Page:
|Publication number||US5279886 A|
|Application number||US 07/645,870|
|Publication date||Jan 18, 1994|
|Filing date||Jan 25, 1991|
|Priority date||Jan 25, 1990|
|Also published as||DE4101537A1, DE4101537C2|
|Publication number||07645870, 645870, US 5279886 A, US 5279886A, US-A-5279886, US5279886 A, US5279886A|
|Inventors||Takeshi Kawai, Nobuhiro Hayakawa, Harumi Aiba|
|Original Assignee||Ngk Spark Plug Co., Ltd.|
|Export Citation||BiBTeX, EndNote, RefMan|
|Patent Citations (10), Non-Patent Citations (6), Referenced by (15), Classifications (27), Legal Events (4)|
|External Links: USPTO, USPTO Assignment, Espacenet|
The present invention relates to an alumina sintered body on which a heater electrode is printed so as to form a ceramic heater or sensor element heater.
An alumina sintered body generally contains low-sodium aluminate as a main material and a sintering assistant or grain growth-inhibitor for lowering the sintering temperature. Exemplary sintering assistants include Na2 OSiO 2 -MgO glass components and oxides which easily form vitreous structures when being sintered such as MgO, CaO, K2 O, and B2 O3. When the oxide or oxides are added to low-sodium aluminate, vitreous structures with a low melting point are formed in the alumina sintered body, which results in lowering the sintering temperature.
Addition of an IIIa metal oxide such as Y2 O3 to low-sodium aluminate also lowers the sintering temperature of the alumina sintered body, and addition of MgO or ZrO2 inhibits grain growth in the alumina sintered body. An oxide or oxides like Y2 O3, MgO, and ZrO2 may thus be added to low-sodium aluminate so as to sufficiently lower the sintering temperature.
Some problems arise when an alumina sintered body containing low-sodium aluminate and the above oxide or oxides is used as a heater base, however. When a heater including an alumina sintered body as a heater base is used at a high temperature and a high voltage of direct current, alkaline metals and alkaline earth metals existing in the alumina as impurities migrate to the negative terminal side and are segregated as compounds with low melting points, which results in lifting of the surface of the heater base. This can cause cracks on the heater base or breaking of heater wires.
More specifically, in a heater including a heater base of an alumina sintered body containing SiO2, the following are observed: destruction of a grain boundary in the heater base due to sublimation of SiO2, occurrence of chipping on the heater base, and lowering of strength of the heater base as SiO2 forms vitreous structures with a low melting point when the heater is used at a high temperature. One of the primary reasons for these phenomena is that SiO2 and Al2 O3 combine to form mullite, which decomposes, melts, and separates into two phases, i.e., a silica phase and an alumina phase at high temperatures.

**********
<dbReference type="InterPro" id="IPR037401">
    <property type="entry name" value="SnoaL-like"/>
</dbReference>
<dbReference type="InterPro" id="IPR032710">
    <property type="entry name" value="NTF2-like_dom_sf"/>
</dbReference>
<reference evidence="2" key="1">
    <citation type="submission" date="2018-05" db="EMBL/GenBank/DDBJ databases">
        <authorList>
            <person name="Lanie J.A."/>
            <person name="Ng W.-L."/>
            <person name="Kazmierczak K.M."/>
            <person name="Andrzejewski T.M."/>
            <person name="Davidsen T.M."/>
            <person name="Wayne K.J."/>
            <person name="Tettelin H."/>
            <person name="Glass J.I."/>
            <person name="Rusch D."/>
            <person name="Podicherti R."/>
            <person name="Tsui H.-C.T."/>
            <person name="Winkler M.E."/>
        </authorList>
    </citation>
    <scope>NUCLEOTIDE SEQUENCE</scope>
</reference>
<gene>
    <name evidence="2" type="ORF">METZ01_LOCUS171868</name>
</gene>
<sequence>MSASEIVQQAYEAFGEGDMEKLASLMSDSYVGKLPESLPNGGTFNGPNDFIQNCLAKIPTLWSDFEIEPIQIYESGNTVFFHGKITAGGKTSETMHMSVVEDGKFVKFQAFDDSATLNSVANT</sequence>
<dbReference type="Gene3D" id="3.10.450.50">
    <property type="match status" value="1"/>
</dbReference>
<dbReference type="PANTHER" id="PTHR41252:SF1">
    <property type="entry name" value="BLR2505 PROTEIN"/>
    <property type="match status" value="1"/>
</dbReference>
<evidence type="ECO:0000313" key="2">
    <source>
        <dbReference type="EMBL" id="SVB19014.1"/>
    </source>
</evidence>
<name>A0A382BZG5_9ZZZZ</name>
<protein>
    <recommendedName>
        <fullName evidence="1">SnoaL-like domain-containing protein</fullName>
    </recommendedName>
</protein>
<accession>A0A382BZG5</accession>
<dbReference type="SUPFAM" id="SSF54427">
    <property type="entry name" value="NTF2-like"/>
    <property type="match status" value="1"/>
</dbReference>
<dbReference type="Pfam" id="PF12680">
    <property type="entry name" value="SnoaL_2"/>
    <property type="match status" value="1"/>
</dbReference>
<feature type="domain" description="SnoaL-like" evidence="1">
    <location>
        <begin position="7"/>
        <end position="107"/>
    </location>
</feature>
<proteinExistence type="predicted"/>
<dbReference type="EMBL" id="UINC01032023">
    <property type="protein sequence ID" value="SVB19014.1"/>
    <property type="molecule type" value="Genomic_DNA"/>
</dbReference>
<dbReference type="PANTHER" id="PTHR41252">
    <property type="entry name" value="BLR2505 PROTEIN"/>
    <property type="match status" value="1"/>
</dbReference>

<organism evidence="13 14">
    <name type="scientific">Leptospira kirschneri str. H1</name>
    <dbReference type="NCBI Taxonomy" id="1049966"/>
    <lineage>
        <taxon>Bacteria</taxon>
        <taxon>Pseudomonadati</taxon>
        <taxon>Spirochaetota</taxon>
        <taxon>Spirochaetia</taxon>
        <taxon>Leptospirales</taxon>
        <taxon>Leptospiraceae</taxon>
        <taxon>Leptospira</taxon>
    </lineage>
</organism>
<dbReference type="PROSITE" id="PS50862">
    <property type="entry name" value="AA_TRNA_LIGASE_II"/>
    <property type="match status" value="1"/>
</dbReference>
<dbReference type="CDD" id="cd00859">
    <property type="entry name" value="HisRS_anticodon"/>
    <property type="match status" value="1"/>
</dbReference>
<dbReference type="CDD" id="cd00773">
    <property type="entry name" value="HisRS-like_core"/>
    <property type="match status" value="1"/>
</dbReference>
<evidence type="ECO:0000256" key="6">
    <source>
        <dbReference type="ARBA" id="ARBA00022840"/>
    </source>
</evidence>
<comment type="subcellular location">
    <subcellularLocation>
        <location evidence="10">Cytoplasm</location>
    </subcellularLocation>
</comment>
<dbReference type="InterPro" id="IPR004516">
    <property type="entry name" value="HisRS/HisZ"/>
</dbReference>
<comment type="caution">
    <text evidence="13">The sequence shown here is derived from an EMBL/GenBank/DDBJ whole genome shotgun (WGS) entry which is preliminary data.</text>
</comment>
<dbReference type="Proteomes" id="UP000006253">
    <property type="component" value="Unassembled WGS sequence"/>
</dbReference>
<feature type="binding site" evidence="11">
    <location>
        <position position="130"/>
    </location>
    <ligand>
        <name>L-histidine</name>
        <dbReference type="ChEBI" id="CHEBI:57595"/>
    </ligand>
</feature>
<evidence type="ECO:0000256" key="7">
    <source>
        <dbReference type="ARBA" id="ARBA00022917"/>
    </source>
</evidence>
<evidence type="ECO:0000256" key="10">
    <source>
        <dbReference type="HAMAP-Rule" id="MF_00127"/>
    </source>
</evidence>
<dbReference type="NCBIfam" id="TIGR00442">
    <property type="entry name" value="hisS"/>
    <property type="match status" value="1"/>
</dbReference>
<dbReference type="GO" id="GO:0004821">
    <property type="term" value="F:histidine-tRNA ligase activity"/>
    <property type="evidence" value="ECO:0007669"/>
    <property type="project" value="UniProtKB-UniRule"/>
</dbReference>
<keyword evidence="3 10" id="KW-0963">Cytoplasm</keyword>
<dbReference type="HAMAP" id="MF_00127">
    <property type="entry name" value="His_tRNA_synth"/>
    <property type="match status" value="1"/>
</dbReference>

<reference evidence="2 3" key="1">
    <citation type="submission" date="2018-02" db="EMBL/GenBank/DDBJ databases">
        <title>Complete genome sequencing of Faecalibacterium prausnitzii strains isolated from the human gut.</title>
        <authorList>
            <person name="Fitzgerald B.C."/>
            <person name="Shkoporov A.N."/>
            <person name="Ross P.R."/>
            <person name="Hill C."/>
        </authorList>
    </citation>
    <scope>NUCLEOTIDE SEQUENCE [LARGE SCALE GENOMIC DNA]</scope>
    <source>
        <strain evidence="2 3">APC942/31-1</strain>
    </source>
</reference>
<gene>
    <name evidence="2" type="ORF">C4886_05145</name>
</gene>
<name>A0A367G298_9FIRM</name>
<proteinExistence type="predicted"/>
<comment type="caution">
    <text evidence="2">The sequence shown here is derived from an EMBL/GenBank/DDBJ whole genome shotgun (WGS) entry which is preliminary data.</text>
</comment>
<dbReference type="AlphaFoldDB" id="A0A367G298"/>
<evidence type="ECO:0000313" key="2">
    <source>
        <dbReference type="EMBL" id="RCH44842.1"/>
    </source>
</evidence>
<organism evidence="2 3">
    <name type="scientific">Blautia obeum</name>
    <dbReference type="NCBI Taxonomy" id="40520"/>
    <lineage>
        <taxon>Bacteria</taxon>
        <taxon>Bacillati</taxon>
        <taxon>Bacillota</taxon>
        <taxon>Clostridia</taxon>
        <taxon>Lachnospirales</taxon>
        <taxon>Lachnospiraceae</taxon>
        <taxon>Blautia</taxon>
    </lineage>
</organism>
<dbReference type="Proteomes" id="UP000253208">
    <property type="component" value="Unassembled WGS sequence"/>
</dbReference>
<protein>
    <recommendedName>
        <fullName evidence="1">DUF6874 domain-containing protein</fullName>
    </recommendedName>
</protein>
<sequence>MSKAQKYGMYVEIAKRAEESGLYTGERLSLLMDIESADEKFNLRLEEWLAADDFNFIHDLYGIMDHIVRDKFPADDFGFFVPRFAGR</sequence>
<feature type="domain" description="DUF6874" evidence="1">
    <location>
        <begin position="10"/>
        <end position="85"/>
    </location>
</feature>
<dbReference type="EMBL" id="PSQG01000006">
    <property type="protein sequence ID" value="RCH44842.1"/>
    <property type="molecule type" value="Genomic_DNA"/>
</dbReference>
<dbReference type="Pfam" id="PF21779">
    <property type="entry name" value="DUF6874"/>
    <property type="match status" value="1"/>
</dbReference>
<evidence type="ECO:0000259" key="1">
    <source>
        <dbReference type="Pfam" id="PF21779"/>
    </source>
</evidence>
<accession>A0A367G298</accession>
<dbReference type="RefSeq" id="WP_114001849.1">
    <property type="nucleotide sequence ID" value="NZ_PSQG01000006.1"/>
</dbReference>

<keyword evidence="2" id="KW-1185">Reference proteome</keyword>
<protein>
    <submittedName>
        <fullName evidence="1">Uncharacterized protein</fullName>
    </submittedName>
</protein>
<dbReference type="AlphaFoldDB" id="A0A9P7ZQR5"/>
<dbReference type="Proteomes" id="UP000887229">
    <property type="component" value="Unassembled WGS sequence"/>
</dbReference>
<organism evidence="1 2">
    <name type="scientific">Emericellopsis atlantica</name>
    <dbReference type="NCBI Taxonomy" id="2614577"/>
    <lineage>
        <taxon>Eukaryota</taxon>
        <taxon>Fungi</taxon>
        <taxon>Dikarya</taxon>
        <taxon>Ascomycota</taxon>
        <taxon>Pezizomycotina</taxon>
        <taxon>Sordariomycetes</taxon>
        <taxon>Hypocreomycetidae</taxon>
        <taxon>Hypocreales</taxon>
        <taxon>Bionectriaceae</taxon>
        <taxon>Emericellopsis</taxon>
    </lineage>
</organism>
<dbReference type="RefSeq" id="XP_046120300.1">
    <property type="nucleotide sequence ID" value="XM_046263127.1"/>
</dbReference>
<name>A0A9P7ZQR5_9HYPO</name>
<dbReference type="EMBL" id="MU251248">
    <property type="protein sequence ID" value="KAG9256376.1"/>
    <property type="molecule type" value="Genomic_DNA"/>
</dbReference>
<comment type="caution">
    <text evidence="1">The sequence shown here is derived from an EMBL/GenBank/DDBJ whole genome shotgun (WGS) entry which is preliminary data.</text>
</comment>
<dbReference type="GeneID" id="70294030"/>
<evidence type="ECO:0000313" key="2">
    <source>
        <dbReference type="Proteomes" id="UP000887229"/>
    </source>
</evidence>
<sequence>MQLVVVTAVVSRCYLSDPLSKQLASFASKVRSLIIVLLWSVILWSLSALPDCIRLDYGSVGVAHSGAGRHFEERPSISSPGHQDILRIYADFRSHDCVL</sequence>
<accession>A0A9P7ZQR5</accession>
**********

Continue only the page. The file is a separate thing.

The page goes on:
Migration of alkaline metals and alkaline earth metals may be prevented by using high purity Al2 O3 for the heater base. Use of high purity of Al2 O3, however, raises the sintering temperature to approximately 1,560° C. When sintering is executed at such high temperatures, grain growth takes place in a heater electrode including Pt, or only a relatively rough sintered body is obtained, which results in shortening the durability of the heater. Thus, use of high purity alumina is not a fundamental solution since it raises the sintering temperature to be much higher than the optimum sintering temperature, i.e., 1,520° C. The optimum sintering temperature, 1,520° C., is determined by considering the fact that grain growth of Pt or other elements takes place in the heater electrode at a temperature higher than 1,550° C.
Wherefore, the object of the invention is thus to provide an alumina sintered body which has long durability and is sintered at 1,520° C. or a lower temperature.
Other objects and benefits of the invention will become apparent from the detailed description which follows hereinafter when taken in conjunction with the drawing figures which accompany it.
The above and other related objectives are realized by an alumina sintered body on which a heater electrode is printed and which is sittered simultaneously with the heater electrode. The alumina sintered body includes high purity alumina and 2 through 18% by weight partially stabilized zirconia, said zirconia further containing 2 through 6 mole percent solid solution of an oxide or oxides selected from Y2 O3, Sc2 O3, and lanthanum series metal oxides. The high purity alumina may contain 0.1% by weight alkaline metals and/or alkaline earth metals and 1.0% by weight SiO2 at most.